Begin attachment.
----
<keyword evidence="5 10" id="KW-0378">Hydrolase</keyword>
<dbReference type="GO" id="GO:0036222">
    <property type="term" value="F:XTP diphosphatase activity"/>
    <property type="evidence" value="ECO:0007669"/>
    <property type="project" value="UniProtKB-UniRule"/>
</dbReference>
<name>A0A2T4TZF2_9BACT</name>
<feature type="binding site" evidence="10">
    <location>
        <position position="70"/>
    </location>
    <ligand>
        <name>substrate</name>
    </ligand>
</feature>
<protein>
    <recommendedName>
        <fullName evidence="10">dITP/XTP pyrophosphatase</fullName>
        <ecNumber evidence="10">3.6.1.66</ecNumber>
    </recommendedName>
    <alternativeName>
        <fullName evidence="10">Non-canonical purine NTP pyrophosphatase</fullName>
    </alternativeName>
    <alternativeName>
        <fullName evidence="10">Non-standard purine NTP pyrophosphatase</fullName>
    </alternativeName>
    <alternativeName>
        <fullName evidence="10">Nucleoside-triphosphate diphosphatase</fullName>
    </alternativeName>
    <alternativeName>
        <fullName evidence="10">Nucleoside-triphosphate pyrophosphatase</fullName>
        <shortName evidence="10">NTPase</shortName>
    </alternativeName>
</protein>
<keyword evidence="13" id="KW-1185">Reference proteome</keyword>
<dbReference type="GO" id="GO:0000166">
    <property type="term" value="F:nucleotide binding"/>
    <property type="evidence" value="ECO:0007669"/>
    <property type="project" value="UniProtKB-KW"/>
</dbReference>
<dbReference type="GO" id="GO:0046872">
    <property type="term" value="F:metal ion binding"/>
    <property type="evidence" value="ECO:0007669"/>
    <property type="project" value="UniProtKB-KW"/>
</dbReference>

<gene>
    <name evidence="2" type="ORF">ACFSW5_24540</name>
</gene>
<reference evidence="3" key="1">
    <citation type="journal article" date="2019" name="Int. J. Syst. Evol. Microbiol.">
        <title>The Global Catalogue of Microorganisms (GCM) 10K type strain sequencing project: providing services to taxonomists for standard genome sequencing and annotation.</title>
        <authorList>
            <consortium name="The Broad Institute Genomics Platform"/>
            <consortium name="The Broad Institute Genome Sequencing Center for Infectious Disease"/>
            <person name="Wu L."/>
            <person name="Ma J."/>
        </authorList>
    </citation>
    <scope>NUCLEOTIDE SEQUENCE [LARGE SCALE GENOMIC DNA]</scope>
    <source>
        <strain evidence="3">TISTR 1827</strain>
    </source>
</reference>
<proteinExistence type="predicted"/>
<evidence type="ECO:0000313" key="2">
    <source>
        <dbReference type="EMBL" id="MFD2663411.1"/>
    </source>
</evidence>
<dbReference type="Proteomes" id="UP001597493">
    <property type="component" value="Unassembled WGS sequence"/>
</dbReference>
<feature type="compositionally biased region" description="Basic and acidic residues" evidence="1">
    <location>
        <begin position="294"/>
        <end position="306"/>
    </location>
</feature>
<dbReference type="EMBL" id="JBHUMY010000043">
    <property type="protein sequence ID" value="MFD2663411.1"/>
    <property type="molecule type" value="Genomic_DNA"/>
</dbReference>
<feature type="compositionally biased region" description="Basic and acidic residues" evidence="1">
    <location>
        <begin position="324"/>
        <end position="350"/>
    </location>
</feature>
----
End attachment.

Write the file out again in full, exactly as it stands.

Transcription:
<keyword evidence="5 10" id="KW-0378">Hydrolase</keyword>
<dbReference type="GO" id="GO:0036222">
    <property type="term" value="F:XTP diphosphatase activity"/>
    <property type="evidence" value="ECO:0007669"/>
    <property type="project" value="UniProtKB-UniRule"/>
</dbReference>
<name>A0A2T4TZF2_9BACT</name>
<feature type="binding site" evidence="10">
    <location>
        <position position="70"/>
    </location>
    <ligand>
        <name>substrate</name>
    </ligand>
</feature>
<protein>
    <recommendedName>
        <fullName evidence="10">dITP/XTP pyrophosphatase</fullName>
        <ecNumber evidence="10">3.6.1.66</ecNumber>
    </recommendedName>
    <alternativeName>
        <fullName evidence="10">Non-canonical purine NTP pyrophosphatase</fullName>
    </alternativeName>
    <alternativeName>
        <fullName evidence="10">Non-standard purine NTP pyrophosphatase</fullName>
    </alternativeName>
    <alternativeName>
        <fullName evidence="10">Nucleoside-triphosphate diphosphatase</fullName>
    </alternativeName>
    <alternativeName>
        <fullName evidence="10">Nucleoside-triphosphate pyrophosphatase</fullName>
        <shortName evidence="10">NTPase</shortName>
    </alternativeName>
</protein>
<keyword evidence="13" id="KW-1185">Reference proteome</keyword>
<dbReference type="GO" id="GO:0000166">
    <property type="term" value="F:nucleotide binding"/>
    <property type="evidence" value="ECO:0007669"/>
    <property type="project" value="UniProtKB-KW"/>
</dbReference>
<dbReference type="GO" id="GO:0046872">
    <property type="term" value="F:metal ion binding"/>
    <property type="evidence" value="ECO:0007669"/>
    <property type="project" value="UniProtKB-KW"/>
</dbReference>

<gene>
    <name evidence="2" type="ORF">ACFSW5_24540</name>
</gene>
<reference evidence="3" key="1">
    <citation type="journal article" date="2019" name="Int. J. Syst. Evol. Microbiol.">
        <title>The Global Catalogue of Microorganisms (GCM) 10K type strain sequencing project: providing services to taxonomists for standard genome sequencing and annotation.</title>
        <authorList>
            <consortium name="The Broad Institute Genomics Platform"/>
            <consortium name="The Broad Institute Genome Sequencing Center for Infectious Disease"/>
            <person name="Wu L."/>
            <person name="Ma J."/>
        </authorList>
    </citation>
    <scope>NUCLEOTIDE SEQUENCE [LARGE SCALE GENOMIC DNA]</scope>
    <source>
        <strain evidence="3">TISTR 1827</strain>
    </source>
</reference>
<proteinExistence type="predicted"/>
<evidence type="ECO:0000313" key="2">
    <source>
        <dbReference type="EMBL" id="MFD2663411.1"/>
    </source>
</evidence>
<dbReference type="Proteomes" id="UP001597493">
    <property type="component" value="Unassembled WGS sequence"/>
</dbReference>
<feature type="compositionally biased region" description="Basic and acidic residues" evidence="1">
    <location>
        <begin position="294"/>
        <end position="306"/>
    </location>
</feature>
<dbReference type="EMBL" id="JBHUMY010000043">
    <property type="protein sequence ID" value="MFD2663411.1"/>
    <property type="molecule type" value="Genomic_DNA"/>
</dbReference>
<feature type="compositionally biased region" description="Basic and acidic residues" evidence="1">
    <location>
        <begin position="324"/>
        <end position="350"/>
    </location>
</feature>